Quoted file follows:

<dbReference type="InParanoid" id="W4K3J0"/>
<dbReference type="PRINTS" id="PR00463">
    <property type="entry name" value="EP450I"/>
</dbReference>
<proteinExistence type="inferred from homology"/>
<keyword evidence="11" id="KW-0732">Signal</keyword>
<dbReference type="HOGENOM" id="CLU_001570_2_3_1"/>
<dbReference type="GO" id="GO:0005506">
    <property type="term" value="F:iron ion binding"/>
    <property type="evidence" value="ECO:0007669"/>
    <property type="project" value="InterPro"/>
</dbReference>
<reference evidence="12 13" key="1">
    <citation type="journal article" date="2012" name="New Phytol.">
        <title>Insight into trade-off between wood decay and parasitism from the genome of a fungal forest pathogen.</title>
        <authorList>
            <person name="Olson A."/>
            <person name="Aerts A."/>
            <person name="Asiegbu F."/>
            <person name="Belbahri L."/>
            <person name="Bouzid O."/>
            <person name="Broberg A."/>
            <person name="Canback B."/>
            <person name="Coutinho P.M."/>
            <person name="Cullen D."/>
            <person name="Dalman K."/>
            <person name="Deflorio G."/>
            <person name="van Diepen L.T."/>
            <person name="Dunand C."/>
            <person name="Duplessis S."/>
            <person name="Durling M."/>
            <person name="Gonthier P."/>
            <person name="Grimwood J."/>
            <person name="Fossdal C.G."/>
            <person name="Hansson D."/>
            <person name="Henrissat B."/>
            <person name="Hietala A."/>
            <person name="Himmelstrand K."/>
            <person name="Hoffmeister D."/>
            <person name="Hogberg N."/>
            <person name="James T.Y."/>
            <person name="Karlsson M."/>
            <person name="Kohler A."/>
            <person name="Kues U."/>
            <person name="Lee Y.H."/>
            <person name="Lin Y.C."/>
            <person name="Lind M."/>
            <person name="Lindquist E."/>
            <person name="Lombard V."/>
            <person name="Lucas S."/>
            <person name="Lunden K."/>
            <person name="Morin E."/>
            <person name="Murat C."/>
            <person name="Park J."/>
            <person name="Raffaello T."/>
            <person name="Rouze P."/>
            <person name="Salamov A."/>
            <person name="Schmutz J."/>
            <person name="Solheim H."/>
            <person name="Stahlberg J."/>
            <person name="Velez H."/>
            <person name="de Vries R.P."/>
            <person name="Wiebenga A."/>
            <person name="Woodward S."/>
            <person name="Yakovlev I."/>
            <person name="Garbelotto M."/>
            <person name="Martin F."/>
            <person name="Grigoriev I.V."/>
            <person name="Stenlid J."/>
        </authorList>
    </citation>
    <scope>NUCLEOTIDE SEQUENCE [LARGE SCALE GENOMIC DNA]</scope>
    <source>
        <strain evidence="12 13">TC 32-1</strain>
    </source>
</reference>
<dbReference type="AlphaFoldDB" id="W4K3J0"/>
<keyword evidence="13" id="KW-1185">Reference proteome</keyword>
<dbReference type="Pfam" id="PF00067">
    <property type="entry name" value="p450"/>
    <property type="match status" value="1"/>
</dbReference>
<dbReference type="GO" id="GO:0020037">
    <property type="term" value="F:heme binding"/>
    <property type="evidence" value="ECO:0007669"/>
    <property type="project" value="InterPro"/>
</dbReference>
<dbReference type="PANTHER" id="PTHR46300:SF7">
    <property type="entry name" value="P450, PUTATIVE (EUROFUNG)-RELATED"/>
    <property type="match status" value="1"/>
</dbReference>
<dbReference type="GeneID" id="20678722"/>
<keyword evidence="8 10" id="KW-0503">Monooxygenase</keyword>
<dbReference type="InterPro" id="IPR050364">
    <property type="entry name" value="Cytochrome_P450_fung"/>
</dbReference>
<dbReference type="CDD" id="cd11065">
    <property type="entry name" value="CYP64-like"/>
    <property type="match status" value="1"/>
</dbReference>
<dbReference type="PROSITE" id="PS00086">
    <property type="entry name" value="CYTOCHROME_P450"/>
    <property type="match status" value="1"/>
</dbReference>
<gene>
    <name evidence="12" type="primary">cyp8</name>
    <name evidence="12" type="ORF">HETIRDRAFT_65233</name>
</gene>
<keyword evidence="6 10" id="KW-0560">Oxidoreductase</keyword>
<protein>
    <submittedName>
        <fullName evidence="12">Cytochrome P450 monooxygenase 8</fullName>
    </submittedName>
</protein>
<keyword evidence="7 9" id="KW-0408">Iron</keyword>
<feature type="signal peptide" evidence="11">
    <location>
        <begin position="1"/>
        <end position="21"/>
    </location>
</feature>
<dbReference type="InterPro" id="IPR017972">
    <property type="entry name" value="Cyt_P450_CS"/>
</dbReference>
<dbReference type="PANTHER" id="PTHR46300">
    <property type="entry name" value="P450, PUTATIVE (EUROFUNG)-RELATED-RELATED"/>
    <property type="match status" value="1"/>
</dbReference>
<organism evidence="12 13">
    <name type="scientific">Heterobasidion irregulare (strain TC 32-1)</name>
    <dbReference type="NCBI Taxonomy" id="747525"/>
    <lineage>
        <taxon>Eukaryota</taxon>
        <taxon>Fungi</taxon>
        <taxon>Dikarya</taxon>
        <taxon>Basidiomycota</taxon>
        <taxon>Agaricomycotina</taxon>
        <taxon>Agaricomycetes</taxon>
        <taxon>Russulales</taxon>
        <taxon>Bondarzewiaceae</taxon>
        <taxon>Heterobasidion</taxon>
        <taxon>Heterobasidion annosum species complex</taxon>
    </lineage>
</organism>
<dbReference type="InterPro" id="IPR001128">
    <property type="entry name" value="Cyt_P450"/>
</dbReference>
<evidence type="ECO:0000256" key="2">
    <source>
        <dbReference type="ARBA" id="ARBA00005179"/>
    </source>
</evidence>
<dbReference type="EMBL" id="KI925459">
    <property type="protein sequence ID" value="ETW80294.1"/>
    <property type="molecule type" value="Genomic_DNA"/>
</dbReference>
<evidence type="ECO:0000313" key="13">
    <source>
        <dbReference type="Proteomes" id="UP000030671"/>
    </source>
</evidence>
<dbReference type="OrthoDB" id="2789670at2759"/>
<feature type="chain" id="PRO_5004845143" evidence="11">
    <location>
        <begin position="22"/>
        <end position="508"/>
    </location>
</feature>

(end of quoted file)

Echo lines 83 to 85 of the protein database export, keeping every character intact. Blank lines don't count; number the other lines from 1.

<dbReference type="GO" id="GO:0020037">
    <property type="term" value="F:heme binding"/>
    <property type="evidence" value="ECO:0007669"/>